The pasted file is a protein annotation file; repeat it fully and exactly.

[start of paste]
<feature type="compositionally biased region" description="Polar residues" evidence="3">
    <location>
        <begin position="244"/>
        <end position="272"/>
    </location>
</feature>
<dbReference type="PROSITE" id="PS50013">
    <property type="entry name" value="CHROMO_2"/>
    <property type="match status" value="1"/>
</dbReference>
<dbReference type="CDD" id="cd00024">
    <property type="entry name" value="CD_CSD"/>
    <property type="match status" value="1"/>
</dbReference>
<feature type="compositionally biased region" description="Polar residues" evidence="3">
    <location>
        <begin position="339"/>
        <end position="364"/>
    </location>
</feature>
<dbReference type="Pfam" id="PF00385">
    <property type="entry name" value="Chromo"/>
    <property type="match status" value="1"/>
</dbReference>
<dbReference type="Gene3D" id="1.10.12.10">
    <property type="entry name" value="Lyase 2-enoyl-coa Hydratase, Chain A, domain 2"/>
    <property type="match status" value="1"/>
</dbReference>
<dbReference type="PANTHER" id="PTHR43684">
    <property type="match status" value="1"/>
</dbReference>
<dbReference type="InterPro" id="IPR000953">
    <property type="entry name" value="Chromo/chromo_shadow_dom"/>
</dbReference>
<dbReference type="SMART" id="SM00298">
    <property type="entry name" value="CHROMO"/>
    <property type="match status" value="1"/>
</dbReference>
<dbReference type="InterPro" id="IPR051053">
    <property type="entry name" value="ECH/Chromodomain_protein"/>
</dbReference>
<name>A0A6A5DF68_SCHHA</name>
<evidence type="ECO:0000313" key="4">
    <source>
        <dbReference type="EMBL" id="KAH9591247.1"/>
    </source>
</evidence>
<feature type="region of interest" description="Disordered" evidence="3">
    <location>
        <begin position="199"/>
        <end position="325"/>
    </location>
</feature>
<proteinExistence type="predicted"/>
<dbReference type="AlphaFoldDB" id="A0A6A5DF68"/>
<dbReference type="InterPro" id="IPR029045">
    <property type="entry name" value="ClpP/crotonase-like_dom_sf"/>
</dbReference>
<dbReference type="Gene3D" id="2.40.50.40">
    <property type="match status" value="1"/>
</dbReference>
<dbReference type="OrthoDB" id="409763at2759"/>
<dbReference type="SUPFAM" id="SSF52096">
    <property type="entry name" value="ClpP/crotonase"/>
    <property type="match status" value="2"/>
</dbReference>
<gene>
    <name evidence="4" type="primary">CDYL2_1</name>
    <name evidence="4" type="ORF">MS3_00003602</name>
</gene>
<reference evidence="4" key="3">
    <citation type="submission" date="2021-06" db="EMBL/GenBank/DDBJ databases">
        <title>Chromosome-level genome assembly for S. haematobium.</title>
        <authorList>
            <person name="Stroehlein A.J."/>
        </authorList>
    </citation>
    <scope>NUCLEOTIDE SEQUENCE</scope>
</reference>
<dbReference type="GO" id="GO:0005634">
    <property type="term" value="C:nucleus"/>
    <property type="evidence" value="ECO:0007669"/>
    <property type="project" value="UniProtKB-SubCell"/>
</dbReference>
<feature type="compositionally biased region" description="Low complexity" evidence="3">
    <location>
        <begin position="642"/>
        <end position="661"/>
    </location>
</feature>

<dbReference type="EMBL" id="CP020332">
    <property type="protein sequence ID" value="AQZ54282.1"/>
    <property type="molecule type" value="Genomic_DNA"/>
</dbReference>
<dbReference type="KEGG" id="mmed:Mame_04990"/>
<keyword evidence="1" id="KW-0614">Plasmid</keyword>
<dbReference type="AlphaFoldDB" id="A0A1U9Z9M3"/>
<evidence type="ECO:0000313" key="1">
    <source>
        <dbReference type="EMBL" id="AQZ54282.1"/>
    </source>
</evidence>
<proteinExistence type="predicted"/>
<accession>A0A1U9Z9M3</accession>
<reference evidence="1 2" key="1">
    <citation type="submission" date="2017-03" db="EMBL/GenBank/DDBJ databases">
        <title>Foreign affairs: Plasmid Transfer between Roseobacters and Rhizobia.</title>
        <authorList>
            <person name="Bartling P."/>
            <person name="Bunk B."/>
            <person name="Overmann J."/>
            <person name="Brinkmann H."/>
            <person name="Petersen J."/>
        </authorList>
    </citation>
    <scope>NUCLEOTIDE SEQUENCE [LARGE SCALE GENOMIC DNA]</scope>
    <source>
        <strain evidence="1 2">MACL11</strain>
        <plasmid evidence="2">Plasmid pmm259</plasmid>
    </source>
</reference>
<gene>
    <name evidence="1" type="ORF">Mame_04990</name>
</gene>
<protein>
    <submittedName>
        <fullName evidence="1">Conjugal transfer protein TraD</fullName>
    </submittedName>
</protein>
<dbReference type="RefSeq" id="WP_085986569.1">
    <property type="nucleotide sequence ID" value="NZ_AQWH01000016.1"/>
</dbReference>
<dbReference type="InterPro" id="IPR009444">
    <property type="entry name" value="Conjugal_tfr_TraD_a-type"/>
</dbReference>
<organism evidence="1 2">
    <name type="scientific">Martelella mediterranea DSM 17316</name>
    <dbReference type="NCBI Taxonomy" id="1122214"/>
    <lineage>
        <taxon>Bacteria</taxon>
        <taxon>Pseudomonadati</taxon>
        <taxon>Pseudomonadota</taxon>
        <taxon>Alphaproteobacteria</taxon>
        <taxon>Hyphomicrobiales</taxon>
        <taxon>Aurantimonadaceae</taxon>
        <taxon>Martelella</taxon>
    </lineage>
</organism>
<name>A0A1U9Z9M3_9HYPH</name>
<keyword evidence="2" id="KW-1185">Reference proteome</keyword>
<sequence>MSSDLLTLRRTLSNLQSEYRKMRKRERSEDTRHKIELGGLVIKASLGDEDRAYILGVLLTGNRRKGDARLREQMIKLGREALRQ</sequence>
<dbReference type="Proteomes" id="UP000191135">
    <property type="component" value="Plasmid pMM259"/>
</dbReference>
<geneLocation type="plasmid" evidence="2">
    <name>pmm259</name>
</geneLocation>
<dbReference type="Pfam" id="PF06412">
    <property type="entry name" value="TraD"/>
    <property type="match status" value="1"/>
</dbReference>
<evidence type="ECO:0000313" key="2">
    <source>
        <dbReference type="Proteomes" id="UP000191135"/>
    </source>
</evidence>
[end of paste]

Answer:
<feature type="compositionally biased region" description="Polar residues" evidence="3">
    <location>
        <begin position="244"/>
        <end position="272"/>
    </location>
</feature>
<dbReference type="PROSITE" id="PS50013">
    <property type="entry name" value="CHROMO_2"/>
    <property type="match status" value="1"/>
</dbReference>
<dbReference type="CDD" id="cd00024">
    <property type="entry name" value="CD_CSD"/>
    <property type="match status" value="1"/>
</dbReference>
<feature type="compositionally biased region" description="Polar residues" evidence="3">
    <location>
        <begin position="339"/>
        <end position="364"/>
    </location>
</feature>
<dbReference type="Pfam" id="PF00385">
    <property type="entry name" value="Chromo"/>
    <property type="match status" value="1"/>
</dbReference>
<dbReference type="Gene3D" id="1.10.12.10">
    <property type="entry name" value="Lyase 2-enoyl-coa Hydratase, Chain A, domain 2"/>
    <property type="match status" value="1"/>
</dbReference>
<dbReference type="PANTHER" id="PTHR43684">
    <property type="match status" value="1"/>
</dbReference>
<dbReference type="InterPro" id="IPR000953">
    <property type="entry name" value="Chromo/chromo_shadow_dom"/>
</dbReference>
<dbReference type="SMART" id="SM00298">
    <property type="entry name" value="CHROMO"/>
    <property type="match status" value="1"/>
</dbReference>
<dbReference type="InterPro" id="IPR051053">
    <property type="entry name" value="ECH/Chromodomain_protein"/>
</dbReference>
<name>A0A6A5DF68_SCHHA</name>
<evidence type="ECO:0000313" key="4">
    <source>
        <dbReference type="EMBL" id="KAH9591247.1"/>
    </source>
</evidence>
<feature type="region of interest" description="Disordered" evidence="3">
    <location>
        <begin position="199"/>
        <end position="325"/>
    </location>
</feature>
<proteinExistence type="predicted"/>
<dbReference type="AlphaFoldDB" id="A0A6A5DF68"/>
<dbReference type="InterPro" id="IPR029045">
    <property type="entry name" value="ClpP/crotonase-like_dom_sf"/>
</dbReference>
<dbReference type="Gene3D" id="2.40.50.40">
    <property type="match status" value="1"/>
</dbReference>
<dbReference type="OrthoDB" id="409763at2759"/>
<dbReference type="SUPFAM" id="SSF52096">
    <property type="entry name" value="ClpP/crotonase"/>
    <property type="match status" value="2"/>
</dbReference>
<gene>
    <name evidence="4" type="primary">CDYL2_1</name>
    <name evidence="4" type="ORF">MS3_00003602</name>
</gene>
<reference evidence="4" key="3">
    <citation type="submission" date="2021-06" db="EMBL/GenBank/DDBJ databases">
        <title>Chromosome-level genome assembly for S. haematobium.</title>
        <authorList>
            <person name="Stroehlein A.J."/>
        </authorList>
    </citation>
    <scope>NUCLEOTIDE SEQUENCE</scope>
</reference>
<dbReference type="GO" id="GO:0005634">
    <property type="term" value="C:nucleus"/>
    <property type="evidence" value="ECO:0007669"/>
    <property type="project" value="UniProtKB-SubCell"/>
</dbReference>
<feature type="compositionally biased region" description="Low complexity" evidence="3">
    <location>
        <begin position="642"/>
        <end position="661"/>
    </location>
</feature>

<dbReference type="EMBL" id="CP020332">
    <property type="protein sequence ID" value="AQZ54282.1"/>
    <property type="molecule type" value="Genomic_DNA"/>
</dbReference>
<dbReference type="KEGG" id="mmed:Mame_04990"/>
<keyword evidence="1" id="KW-0614">Plasmid</keyword>
<dbReference type="AlphaFoldDB" id="A0A1U9Z9M3"/>
<evidence type="ECO:0000313" key="1">
    <source>
        <dbReference type="EMBL" id="AQZ54282.1"/>
    </source>
</evidence>
<proteinExistence type="predicted"/>
<accession>A0A1U9Z9M3</accession>
<reference evidence="1 2" key="1">
    <citation type="submission" date="2017-03" db="EMBL/GenBank/DDBJ databases">
        <title>Foreign affairs: Plasmid Transfer between Roseobacters and Rhizobia.</title>
        <authorList>
            <person name="Bartling P."/>
            <person name="Bunk B."/>
            <person name="Overmann J."/>
            <person name="Brinkmann H."/>
            <person name="Petersen J."/>
        </authorList>
    </citation>
    <scope>NUCLEOTIDE SEQUENCE [LARGE SCALE GENOMIC DNA]</scope>
    <source>
        <strain evidence="1 2">MACL11</strain>
        <plasmid evidence="2">Plasmid pmm259</plasmid>
    </source>
</reference>
<gene>
    <name evidence="1" type="ORF">Mame_04990</name>
</gene>
<protein>
    <submittedName>
        <fullName evidence="1">Conjugal transfer protein TraD</fullName>
    </submittedName>
</protein>
<dbReference type="RefSeq" id="WP_085986569.1">
    <property type="nucleotide sequence ID" value="NZ_AQWH01000016.1"/>
</dbReference>
<dbReference type="InterPro" id="IPR009444">
    <property type="entry name" value="Conjugal_tfr_TraD_a-type"/>
</dbReference>
<organism evidence="1 2">
    <name type="scientific">Martelella mediterranea DSM 17316</name>
    <dbReference type="NCBI Taxonomy" id="1122214"/>
    <lineage>
        <taxon>Bacteria</taxon>
        <taxon>Pseudomonadati</taxon>
        <taxon>Pseudomonadota</taxon>
        <taxon>Alphaproteobacteria</taxon>
        <taxon>Hyphomicrobiales</taxon>
        <taxon>Aurantimonadaceae</taxon>
        <taxon>Martelella</taxon>
    </lineage>
</organism>
<name>A0A1U9Z9M3_9HYPH</name>
<keyword evidence="2" id="KW-1185">Reference proteome</keyword>
<sequence>MSSDLLTLRRTLSNLQSEYRKMRKRERSEDTRHKIELGGLVIKASLGDEDRAYILGVLLTGNRRKGDARLREQMIKLGREALRQ</sequence>
<dbReference type="Proteomes" id="UP000191135">
    <property type="component" value="Plasmid pMM259"/>
</dbReference>
<geneLocation type="plasmid" evidence="2">
    <name>pmm259</name>
</geneLocation>
<dbReference type="Pfam" id="PF06412">
    <property type="entry name" value="TraD"/>
    <property type="match status" value="1"/>
</dbReference>
<evidence type="ECO:0000313" key="2">
    <source>
        <dbReference type="Proteomes" id="UP000191135"/>
    </source>
</evidence>